How Does Financial Education Pay Off?

How Does Financial Education Pay Off

So we’ve discussed the likely effects of having inadequate financial knowledge. Shortfalls in someone’s financial well-being or even retirement security are just a few possibilities. But it isn’t limited to just this alone.

A lack of awareness can also limit someone’s ability to capitalize on wealth-building opportunities. After all, consumers have access to a wide, diverse landscape of financial products. These selections offer differing levels of value depending on what the consumer needs, and the financial industry is also a dynamic, ever-changing space.

If you understand the fundamentals and keep up-to-date in your financial knowledge, you’re in a strong position to enhance and maintain your security. You become more empowered to make judgments about your current financial picture, and to make adjustments, if needed. Let’s look at some concretes of how this plays out in reality.

What are Concrete Ways Financial Education is Valuable?

There’s an old saying: “Don’t put all your eggs in one basket.” One of the fundamentals for having a secure future is diversifying your assets so they contain a suitable balance of risk and return potential. But without strong, fundamental knowledge, personal financial decisions can be intimidating and overwhelming.

Ultimately, this may lead to a number of undesirable outcomes:

• Consumers aren’t prepared to choose the best investments for their specific needs
• Over-reliance on just a few income sources – like relying only on Social Security in retirement – becomes a strong possibility
• It becomes difficult to judge the wisdom and expertise of a financial advisor consumers are working with
• It limits consumers’ ability to petition the federal government on issues which affect their livelihood

In short, a deficit in financial knowledge leads to a shortfall in quality of life. And think about this in the context of retirement planning. It's the point of, having accumulated assets over many years, now deciding how you will draw on them for income. Having an appropriate asset allocation of safe and risky vehicles, so you can receive the income you need for your lifestyle in retirement, is critical. What would happen if someone didn't have good financial education, and what might that mean for their retirement decisions?

Real-World Situations

Financial industry data shows the demand for guaranteed income products like annuities and life insurance is growing. Given the rise in consumer interest, insurance companies and regulators hoped to expand the number of guaranteed income product options available to consumers.

But the landscape has now changed. Earlier this month, the U.S. Department of Labor finalized its “fiduciary rule,” a 1,000-page publication with new regulatory requirements for the financial services industry. It’s a development with many implications for consumers and the advisors serving them alike.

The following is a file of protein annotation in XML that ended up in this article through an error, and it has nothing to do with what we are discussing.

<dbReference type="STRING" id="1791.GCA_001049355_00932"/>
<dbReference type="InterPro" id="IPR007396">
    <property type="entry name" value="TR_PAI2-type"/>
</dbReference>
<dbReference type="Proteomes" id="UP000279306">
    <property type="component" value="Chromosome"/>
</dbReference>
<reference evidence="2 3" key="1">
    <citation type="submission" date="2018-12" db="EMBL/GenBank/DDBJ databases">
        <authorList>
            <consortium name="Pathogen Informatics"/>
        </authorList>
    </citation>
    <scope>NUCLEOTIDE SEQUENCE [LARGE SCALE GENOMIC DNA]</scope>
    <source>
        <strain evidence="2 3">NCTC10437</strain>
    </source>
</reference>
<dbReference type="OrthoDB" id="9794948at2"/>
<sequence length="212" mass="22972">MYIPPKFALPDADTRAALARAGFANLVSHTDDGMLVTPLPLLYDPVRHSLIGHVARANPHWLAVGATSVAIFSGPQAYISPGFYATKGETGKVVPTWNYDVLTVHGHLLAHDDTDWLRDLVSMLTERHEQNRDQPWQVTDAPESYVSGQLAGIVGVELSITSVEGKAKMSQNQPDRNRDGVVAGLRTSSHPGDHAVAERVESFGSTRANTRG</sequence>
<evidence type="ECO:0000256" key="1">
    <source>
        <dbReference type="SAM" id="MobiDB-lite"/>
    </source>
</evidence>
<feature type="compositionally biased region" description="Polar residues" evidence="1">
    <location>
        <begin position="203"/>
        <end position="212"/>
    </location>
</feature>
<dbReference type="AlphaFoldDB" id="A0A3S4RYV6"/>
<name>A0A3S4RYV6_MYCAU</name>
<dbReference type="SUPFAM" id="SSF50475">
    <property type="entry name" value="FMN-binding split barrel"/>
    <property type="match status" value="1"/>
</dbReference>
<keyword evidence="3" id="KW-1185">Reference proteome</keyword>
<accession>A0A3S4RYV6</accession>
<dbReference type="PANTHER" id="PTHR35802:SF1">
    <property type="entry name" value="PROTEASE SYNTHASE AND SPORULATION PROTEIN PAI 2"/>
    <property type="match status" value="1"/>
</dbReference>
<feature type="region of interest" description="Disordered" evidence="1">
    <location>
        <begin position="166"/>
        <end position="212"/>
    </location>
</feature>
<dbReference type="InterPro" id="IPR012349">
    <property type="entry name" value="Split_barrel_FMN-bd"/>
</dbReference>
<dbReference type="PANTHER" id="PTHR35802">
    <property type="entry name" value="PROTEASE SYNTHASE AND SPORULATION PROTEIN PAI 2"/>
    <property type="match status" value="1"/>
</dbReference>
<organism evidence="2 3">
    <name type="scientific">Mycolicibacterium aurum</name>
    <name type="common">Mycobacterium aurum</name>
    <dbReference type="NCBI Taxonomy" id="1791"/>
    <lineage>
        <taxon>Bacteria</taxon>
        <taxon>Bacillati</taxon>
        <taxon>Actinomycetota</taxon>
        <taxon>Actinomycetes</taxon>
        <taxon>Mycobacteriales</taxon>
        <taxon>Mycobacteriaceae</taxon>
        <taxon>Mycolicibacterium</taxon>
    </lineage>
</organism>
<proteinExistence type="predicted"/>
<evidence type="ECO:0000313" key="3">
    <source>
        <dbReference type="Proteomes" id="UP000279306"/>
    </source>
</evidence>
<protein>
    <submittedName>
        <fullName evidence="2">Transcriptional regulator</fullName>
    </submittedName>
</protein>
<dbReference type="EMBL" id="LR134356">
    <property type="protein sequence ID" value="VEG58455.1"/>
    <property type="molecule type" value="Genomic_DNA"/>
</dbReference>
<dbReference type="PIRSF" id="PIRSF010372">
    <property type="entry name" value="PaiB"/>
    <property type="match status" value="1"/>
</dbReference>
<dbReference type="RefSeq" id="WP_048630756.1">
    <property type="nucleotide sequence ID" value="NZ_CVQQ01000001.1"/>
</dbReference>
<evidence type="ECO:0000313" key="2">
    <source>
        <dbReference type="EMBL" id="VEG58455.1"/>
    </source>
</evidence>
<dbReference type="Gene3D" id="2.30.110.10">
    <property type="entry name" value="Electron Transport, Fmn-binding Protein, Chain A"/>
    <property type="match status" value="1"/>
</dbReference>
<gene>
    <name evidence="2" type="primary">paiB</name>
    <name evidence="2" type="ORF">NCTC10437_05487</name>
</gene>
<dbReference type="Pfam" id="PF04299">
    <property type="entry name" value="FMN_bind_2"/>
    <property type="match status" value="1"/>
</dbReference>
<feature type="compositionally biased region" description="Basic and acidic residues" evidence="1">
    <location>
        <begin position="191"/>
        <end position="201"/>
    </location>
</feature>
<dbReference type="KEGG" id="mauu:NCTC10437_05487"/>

One major takeaway is the regrouping of fixed index annuities as variable products, or products akin to variable annuities or securities. With the reclassification, fixed index annuities are subject to Best Interest Contract Exemption requirements – or requirements for advisors to disclose conflicts of interest in their compensation and take steps to reduce potential for it happening.

Some of the downsides of this new shift:

• Retirement savers with annuities or considering annuities – and brokers offering fixed index annuity options – are impacted
• As a result, transactions of fixed index annuity purchases will be subject to more scrutiny, which opens up doors for more private lawsuits
• This will lead to increased flux within the fixed index annuity market, leading to higher consumer costs and increased liability for insurance companies
• In turn, this can impact product offerings from insurance companies in the marketplace

It’s important to note this is just one of the changes under the new rule. The rule is still being reviewed by experts. But these changes may be so extensive and burdensome, it would be far more difficult for consumers to access quality financial advice.

What’s the Takeaway?

Developments such as the unveiling of the fiduciary rule show the importance of financial education. Ultimately consumers are the ones responsible for their future. Sound decision-making starts with knowledge, and educating oneself is the first step toward a stronger financial life.

To help consumers meet this goal – and to equip advisors to help their clients with educating themselves – is teaming up with Society for Financial Awareness (SOFA). Throughout April, we’re focusing on the importance of financial education and providing resources to help Americans increase their financial literacy.

If you're ready for personal guidance, can help you. Use our Find a Licensed Advisor section to connect directly with an independent financial professional, and to request a personal strategy session to discuss your needs and goals. And should you have any questions or concerns, call 877.476.9723.

Author: Super User

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